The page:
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101 Easy Eco Friendly, Zero Waste Tips

101 Easy Eco Friendly, Zero Waste Tips

Zero Waste for Beginners

Last Updated on September 11, 2020

I thought it would be a lot of fun to compose over 100 easy tips for going zero waste that you could implement relatively quickly. You might not be able to implement all of the today, but you can definitely get a jump start on a lot! 

101 Easy Ways to Go Zero Waste from www.goingzerowaste.com #zerowaste #gogreen #101Ways #101Tips #simpleliving #sustainability

A lot of these things are SUPER easy to do, it just takes a little bit of commitment. Obviously, you don’t have to do everything on this list. Going zero waste is a journey, and a lot of times there is more than one option.

There is no one correct way to do something. Rather there is a multitude of ways ranging from best to better to not so good. Weigh all of your options and be a conscious consumer. Reducing your consumption is the most important thing you can do.

But, in the meantime, pick a couple of things and give something new a try! You have to start somewhere. And, don’t let only being able to do a little prevent you from doing anything. All the little things add up to massive impact! 

If you want a practical guide for reducing your waste where there’s even more tips and information be sure to check out my book 101 Ways to Go Zero Waste!

Every day we have a choice to make this world a little wasteful. What can you do today?

Zero Waste Tips

  1. Ask for no straw in your drink order when out.
  2. Don’t leave your house without a full reusable water bottle.
  3. Ditch tissues for handkerchiefs.
  4. Pick up a lonely banana.
  5. Always say no thank you to free promotional items. They tend to be cheap and break easily.
  6. Get a library card to support your local sharing economy.
  7. Donate unused items in good condition to support the second-hand market.
  8. Think second-hand first when purchasing something.
  9. Try elderberry syrup if you feel a cold coming on instead of immediately reaching for a plastic pill bottle.
  10. Swap your plastic toothbrush for a bamboo toothbrush.
  11. Turn old sheets and towels into handkerchiefs, rags, napkins, and cloth produce bags.
  12. Build a zero waste kit and put in the trunk of your car or carry it with you when you’ll be out so you’ll always be prepared. It doesn’t have to be large just a few items!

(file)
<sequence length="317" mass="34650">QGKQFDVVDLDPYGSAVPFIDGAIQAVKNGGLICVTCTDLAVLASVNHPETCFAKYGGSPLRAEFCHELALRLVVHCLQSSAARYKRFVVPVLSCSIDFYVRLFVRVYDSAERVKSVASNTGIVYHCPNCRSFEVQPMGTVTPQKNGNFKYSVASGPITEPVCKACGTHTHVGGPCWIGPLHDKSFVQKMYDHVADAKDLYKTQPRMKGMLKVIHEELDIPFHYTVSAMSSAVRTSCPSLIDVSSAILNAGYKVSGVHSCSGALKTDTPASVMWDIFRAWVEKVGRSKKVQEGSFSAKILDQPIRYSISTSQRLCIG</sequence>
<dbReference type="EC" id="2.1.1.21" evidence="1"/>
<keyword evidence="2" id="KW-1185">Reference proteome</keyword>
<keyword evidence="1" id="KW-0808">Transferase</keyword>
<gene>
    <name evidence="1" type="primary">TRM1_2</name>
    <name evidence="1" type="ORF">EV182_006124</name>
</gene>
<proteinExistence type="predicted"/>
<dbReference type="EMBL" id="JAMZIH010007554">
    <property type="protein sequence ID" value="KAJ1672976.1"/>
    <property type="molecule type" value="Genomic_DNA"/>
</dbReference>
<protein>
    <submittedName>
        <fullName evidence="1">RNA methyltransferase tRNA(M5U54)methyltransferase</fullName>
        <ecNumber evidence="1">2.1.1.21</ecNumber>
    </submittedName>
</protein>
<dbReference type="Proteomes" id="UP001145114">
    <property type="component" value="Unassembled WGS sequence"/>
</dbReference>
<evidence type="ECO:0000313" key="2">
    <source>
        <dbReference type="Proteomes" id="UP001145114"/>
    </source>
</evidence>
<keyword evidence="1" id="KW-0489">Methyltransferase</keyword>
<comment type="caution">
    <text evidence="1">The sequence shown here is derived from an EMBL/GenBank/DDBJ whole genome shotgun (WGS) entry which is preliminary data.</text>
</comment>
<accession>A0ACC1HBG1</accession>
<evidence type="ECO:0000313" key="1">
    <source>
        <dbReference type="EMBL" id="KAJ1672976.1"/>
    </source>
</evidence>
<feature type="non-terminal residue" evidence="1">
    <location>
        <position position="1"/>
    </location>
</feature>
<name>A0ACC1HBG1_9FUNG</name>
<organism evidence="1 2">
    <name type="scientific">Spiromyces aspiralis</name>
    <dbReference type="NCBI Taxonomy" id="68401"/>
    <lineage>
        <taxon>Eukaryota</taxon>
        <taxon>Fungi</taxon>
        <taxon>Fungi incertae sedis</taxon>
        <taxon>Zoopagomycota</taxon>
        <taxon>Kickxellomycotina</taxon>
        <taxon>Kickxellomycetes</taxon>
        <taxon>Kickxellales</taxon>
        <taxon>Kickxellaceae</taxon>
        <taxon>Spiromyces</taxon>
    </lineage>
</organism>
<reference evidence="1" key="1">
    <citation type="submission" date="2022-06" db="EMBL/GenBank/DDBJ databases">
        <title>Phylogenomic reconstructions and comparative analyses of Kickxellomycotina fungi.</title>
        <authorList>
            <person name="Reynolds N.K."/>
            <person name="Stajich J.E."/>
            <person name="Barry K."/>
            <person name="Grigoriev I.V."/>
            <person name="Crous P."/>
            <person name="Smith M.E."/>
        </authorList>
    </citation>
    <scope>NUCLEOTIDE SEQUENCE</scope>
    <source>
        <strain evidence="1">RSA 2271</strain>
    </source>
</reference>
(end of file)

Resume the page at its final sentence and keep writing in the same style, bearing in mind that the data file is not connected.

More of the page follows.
13. Wash clothes when they are actually dirty, instead of after only one wear.
  14. Open a window to cool down your home or air it out.
  15. Try to avoid palm oil.
  16. Buy food without packaging or minimal packaging.
  17. Instead of buying something when you’re having a bad day, do something. I.e. go on a walk, take a yoga class, meet up with a friend.
  18. Repurpose stale bread.
  19. Make dry shampoo to stretch between washes.
  20. Surround yourself with items that serve multiple purposes to streamline and cut excess junk.
  21. Commit to bringing your reusable bags to the store. If you don’t have them, turn around and go get them! After forgetting them once, you won’t do it again.
  22. Try canning to preserve food.
  23. Use bar soap instead of liquid soap, it tends to come with less packaging.
  24. Swap disposable pads and tampons for cloth pads or a menstrual cup.
  25. Change light bulbs to LEDs.
  26. Be mindful when using technology.
  27. Bring reusable produce bags for fruits and veggies.
  28. Put on a sweater and socks before turning up the heat.
  29. Turn the water off while brushing your teeth.
  30. Don’t buy anything impulsively!
  31. Try making your own lotion.
  32. Check out your farmers market.
  33. Make your own face mask from stuff in your pantry.
  34. Try cloth diapering.
  35. Get some houseplants at a local nursery to purify your air, don’t forget to return the little plastic pots!
  36. Get rid of pests naturally.
  37. Meal plan to avoid food waste.
  38. Unplug electronics when not in use.
  39. Try making tooth powder to avoid unrecyclable toothpaste tubes.
  40. Buy more locally made goods.